|Publication number||US7367092 B1|
|Application number||US 11/344,675|
|Publication date||May 6, 2008|
|Filing date||Feb 2, 2006|
|Priority date||Feb 2, 2006|
|Publication number||11344675, 344675, US 7367092 B1, US 7367092B1, US-B1-7367092, US7367092 B1, US7367092B1|
|Inventors||Marlene A. Dilday|
|Original Assignee||Dilday Marlene A|
|Export Citation||BiBTeX, EndNote, RefMan|
|Patent Citations (10), Referenced by (10), Classifications (10), Legal Events (3)|
|External Links: USPTO, USPTO Assignment, Espacenet|
1. Technical Field
This invention relates to lock assemblies and, more particularly, to a child-proof lock assembly for a child vehicle car seat.
2. Prior Art
It is well-known that many standard vehicle restraint systems do not adequately protect children from injury during vehicle collisions. For example, shoulder seat belts often do not adjust sufficiently to accommodate a child, sometimes resulting in the shoulder seat belt being dangerously positioned at the child's neck. To remedy this problem, supplemental child vehicle restraints, such as child car seats, have become an increasingly popular way of properly restraining children during vehicle collisions, thereby reducing injuries resulting therefrom. Instead of the conventional shoulder seat belt restraint, car seats usually employ some form of harness that extends across the entire torso of the child.
Most car seats with three- or five-point safety harnesses include a one- or two-piece sliding clip that is intended to hold the two shoulder straps in place over the child's shoulders. The two straps are generally threaded through the plastic clip, which should rest on the child's chest at approximately armpit-level. Unfortunately, because the clip slides easily to adjust to the size of the child, an active toddler may soon discover that he or she can slide the clip down, slip the harness straps from his or her shoulders, and climb out of the car seat.
Accordingly, a need remains for a child-proof lock assembly in order to overcome the above-noted shortcomings. The present invention satisfies such a need by providing a harness lock assembly that easy to use, provides peace of mind to drivers, and greatly increases the safety achieved for a toddler placed in the car seat. Such a child-proof lock assembly keeps a child safely restrained and allows the motorist to concentrate on driving the vehicle. The lock assembly also helps parents avoid expensive tickets for improperly restraining their children, and ultimately saves lives by effectively restraining infants and toddlers in the event of an accident.
In view of the foregoing background, it is therefore an object of the present invention to provide a child-proof lock assembly. These and other objects, features, and advantages of the invention are provided by a combined child-proof lock and harness assembly for a child vehicle car seat.
The lock and harness assembly includes first and second locks removably attached directly to each other. Such first and second locks are coextensively shaped. The first and second locks are also independently and simultaneously pivotal between folded and unfolded positions. Each of the first and second locks has a linear medial edge directly conjoined to each other when the first and second locks are coupled at a locked position.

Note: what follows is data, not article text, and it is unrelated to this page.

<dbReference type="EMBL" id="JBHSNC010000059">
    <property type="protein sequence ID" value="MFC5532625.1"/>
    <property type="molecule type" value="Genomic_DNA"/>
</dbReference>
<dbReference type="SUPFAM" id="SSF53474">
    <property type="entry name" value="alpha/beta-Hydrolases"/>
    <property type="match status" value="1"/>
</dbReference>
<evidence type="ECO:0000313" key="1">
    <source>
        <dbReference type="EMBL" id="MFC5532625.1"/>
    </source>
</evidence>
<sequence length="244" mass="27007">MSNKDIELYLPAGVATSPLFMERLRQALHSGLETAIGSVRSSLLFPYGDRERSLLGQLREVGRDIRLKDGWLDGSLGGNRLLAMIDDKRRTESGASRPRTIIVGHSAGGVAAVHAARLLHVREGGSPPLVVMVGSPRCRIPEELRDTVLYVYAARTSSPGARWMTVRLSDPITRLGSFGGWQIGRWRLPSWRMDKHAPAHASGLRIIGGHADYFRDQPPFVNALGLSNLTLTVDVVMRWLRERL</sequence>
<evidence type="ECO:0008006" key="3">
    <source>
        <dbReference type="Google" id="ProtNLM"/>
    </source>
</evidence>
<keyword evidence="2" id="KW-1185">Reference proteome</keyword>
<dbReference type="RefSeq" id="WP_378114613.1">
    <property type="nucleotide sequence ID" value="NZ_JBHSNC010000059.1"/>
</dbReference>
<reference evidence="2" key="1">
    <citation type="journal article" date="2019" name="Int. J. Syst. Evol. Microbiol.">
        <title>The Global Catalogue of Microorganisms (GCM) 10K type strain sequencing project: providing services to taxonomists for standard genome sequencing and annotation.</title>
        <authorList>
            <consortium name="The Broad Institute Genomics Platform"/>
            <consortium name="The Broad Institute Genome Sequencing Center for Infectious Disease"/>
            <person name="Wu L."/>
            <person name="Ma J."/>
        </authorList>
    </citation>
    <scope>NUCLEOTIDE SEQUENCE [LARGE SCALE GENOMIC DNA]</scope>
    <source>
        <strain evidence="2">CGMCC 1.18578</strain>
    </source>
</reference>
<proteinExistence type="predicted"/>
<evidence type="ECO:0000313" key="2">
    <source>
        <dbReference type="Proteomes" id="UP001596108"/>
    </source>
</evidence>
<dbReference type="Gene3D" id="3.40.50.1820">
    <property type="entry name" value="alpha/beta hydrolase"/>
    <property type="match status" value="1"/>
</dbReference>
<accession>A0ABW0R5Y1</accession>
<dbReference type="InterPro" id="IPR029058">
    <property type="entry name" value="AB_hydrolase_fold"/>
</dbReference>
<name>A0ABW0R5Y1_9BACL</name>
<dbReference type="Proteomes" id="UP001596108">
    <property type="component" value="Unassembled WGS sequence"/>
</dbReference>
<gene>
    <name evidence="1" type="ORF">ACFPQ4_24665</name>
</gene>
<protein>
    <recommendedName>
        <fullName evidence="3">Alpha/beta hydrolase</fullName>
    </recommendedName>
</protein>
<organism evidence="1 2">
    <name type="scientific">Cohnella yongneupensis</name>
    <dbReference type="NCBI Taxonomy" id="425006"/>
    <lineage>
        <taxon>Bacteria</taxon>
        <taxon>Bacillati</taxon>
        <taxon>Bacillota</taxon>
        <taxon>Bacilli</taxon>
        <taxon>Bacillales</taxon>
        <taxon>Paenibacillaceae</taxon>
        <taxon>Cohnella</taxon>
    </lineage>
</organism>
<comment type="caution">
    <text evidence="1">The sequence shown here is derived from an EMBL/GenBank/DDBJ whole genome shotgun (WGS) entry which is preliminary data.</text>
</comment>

Each of the first and second locks preferably includes a base section that has planar top and bottom surfaces. A top flap is pivotally connected directly to a laterally disposed edge of the base section such that the top flap effectively articulates along a fulcrum axis registered parallel to the longitudinal length of the first and second harnesses. Each of the base sections preferably further includes a clasp for effectively receiving the lateral edge of each of the top flaps so that the top flaps and the base sections remain at the folded position during locked modes.
First and second harnesses traverse through the first and second locks such that the first and second harnesses effectively remain spaced apart when the first and second locks are attached to each other. Such first and second harnesses are slidably positioned through the first and second locks. The first and second harnesses are intercalated between the base sections and the top flaps respectively.
Each of the first and second locks includes a mechanism for statically holding the first and second harnesses at a locked position such that the first and second harnesses are advantageously and effectively prohibited from sliding through the first and second locks after the first and second locks have been attached to each other. Such a first and second harness holding mechanism preferably includes a plurality of coextensively shaped rigid pins that are equidistantly spaced along opposed edges of each of the base sections respectively. The pins extend upwardly from the top surfaces of the base sections and are oriented orthogonal thereto. Each of the first and second harnesses has flexible faces directly mateable with associated ones of the pins such that the pins firmly engage the first and second harnesses when the first and second locks are pivoted to a folded position.